It is nearly impossible to imagine that FOX News and Cosmos appear on the same network. It is difficult to believe that they are even on the same planet, but often ignorance and intelligence team up to become strange bedfellows.
I watched the first installment of Cosmos: A Space Odyssey hosted by Neil deGrasse Tyson and I must say I was impressed. Tyson is a noted astrophysicist and the Director of the Hayden Planetarium in New York.
“Cosmos,” is a resurrection of the late Carl Sagan's show of the same name and it is just as interesting now as it was then. A notable moment in the show came when professor Tyson recalls the time when he met Carl Sagan who took time out of his schedule and provided a personal tour of the Cornell campus when Tyson was about to enter college.
Delivered in accessible English, the first show dealt with the beginning of the universe and how it came to be, which ordinarily find expression in terms only scientists could hope to understand. Tyson handles the narrative with ease and expert knowledge. It is an excellent source for a truly reasonable explanation of how the universe came to be and how our planet was formed.
A visually stunning and dazzling tour of the universe, the show is filled with fantastic graphics and simulations. From the moment the show begins to its end, the quality and relationship of the visual effects to the topics discussed are excellent. Perhaps, one of the best graphic visual comes in the explanation of the “Big Bang” theory.
However, the show is much more than stunning graphics and visuals. It is chock full of real information concerning the earth origins, the size of the universe and the infinite number of stars, planets and galaxies beyond the view of even the most sophisticated technology developed by humans.
Another high point comes when Tyson explains the importance of imagination in the scientific process. In the explanation, the necessity of testing ideas and discarding those that do not work provides a clear view of the beginnings of the scientific process. Just as important, building on those theories that pass muster is just as important. In addition, Tyson stressed the necessity to question everything. Finally, and most importantly, go where the evidence leads.
Interestingly, after the show aired complaints from the Religious Right started to surface. The complaints were predictable, especially for those religionists believing God created the world and their surety that the earth is only 6,000 years old. During the show, Professor Tyson mentioned scientific findings that places the age of the universe at 13.4 billion years old. However, even evangelical and controversial preacher Pat Robertson thinks young earth theories are a joke.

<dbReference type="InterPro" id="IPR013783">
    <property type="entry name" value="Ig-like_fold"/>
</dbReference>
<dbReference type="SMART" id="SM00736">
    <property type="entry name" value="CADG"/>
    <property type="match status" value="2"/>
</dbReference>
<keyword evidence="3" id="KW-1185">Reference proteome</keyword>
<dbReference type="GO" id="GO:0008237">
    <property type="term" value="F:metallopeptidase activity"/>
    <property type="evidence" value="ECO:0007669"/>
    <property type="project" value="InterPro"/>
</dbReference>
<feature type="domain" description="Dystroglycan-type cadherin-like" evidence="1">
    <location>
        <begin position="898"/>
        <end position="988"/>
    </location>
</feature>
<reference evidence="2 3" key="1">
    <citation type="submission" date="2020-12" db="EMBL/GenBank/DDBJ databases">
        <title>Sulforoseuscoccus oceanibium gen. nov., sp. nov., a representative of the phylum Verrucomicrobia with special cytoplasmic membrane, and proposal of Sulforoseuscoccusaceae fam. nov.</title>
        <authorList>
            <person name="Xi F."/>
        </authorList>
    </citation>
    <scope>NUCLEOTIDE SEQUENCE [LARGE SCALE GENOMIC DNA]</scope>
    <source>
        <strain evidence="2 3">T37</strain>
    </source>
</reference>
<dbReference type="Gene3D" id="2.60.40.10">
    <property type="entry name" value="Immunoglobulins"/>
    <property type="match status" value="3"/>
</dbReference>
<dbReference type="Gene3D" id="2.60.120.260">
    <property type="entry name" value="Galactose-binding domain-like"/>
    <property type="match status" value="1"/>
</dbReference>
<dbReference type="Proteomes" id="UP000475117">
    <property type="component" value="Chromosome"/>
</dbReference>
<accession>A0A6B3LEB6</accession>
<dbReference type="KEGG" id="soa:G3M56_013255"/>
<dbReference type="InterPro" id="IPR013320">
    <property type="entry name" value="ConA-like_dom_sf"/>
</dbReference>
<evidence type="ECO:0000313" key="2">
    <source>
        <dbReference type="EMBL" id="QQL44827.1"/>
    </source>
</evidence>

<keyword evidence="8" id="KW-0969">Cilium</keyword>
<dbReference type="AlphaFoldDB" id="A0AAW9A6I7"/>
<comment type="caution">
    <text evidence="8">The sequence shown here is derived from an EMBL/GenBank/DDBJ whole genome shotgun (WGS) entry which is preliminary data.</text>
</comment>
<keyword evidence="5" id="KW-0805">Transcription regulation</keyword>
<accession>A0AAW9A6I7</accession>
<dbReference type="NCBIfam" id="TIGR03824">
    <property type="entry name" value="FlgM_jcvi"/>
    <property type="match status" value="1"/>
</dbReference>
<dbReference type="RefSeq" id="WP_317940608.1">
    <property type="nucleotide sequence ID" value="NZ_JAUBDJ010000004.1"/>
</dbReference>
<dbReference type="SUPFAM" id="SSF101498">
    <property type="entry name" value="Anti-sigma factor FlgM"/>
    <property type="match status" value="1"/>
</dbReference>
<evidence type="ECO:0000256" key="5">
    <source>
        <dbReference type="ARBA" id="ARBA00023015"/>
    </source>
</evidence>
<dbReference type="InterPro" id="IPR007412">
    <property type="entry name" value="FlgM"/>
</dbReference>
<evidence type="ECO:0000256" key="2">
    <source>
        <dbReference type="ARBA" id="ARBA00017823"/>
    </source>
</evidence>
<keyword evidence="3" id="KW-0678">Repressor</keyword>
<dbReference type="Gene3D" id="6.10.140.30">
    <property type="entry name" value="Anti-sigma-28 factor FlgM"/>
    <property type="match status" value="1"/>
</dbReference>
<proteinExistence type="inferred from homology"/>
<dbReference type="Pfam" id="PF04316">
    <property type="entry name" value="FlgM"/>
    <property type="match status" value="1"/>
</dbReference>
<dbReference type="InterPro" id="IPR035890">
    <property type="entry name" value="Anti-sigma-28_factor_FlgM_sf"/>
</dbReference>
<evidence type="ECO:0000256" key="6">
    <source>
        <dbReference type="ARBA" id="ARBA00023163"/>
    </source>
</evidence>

“Let’s face it, there was a bishop [Ussher] who added up the dates listed in Genesis and he came up with the world had been around for 6,000 years,” Robertson said. “There ain’t no way that’s possible. To say that it all came about in 6,000 years is just nonsense and I think it’s time we come off of that stuff and say this isn’t possible.”
Also, Far Right religious critics registered their displeasure with the show's reflections on Copernicus and Giordano Bruno. Bruno, a philosopher, mathematician and astrologer, believed in the heliocentric model, which posited that the earth and planets all revolved around the sun. Although rarely mentioned in today’s discussions of the theories because of his support for the heliocentric view, Bruno was pronounced a heretic and burned at the stake.
Aside from the typical moaning and groaning from the Religious Right, the show received good reviews. However, the people who need to watch will not as nearly a quarter of US citizens believe in the geocentric theory that the sun and all the planets revolve around the earth.
I highly recommend the show for all age groups, although it may be too much for the very young. Despite the Inquisitional nature of the Religious Right, the show is excellent. It probably disappoints some religionists that burning at the stake is no longer allowed because if it were, Mr. Tyson would be in trouble.
Enjoy the show and leave your mind open.
Historical Note: Although Copernicus is generally credited with developing the heliocentric theory, a check of his work shows that he borrowed from another scholar known as Aristarchus of Samos who developed a form of the heliocentric model as early as 200 B.C. Copernicus never released his findings until it was published after his death his book, “On the Revolutions of the Heavenly Bodies.” In addition, in the 11th century, Muslim scholars also built on the work of Aristarchus.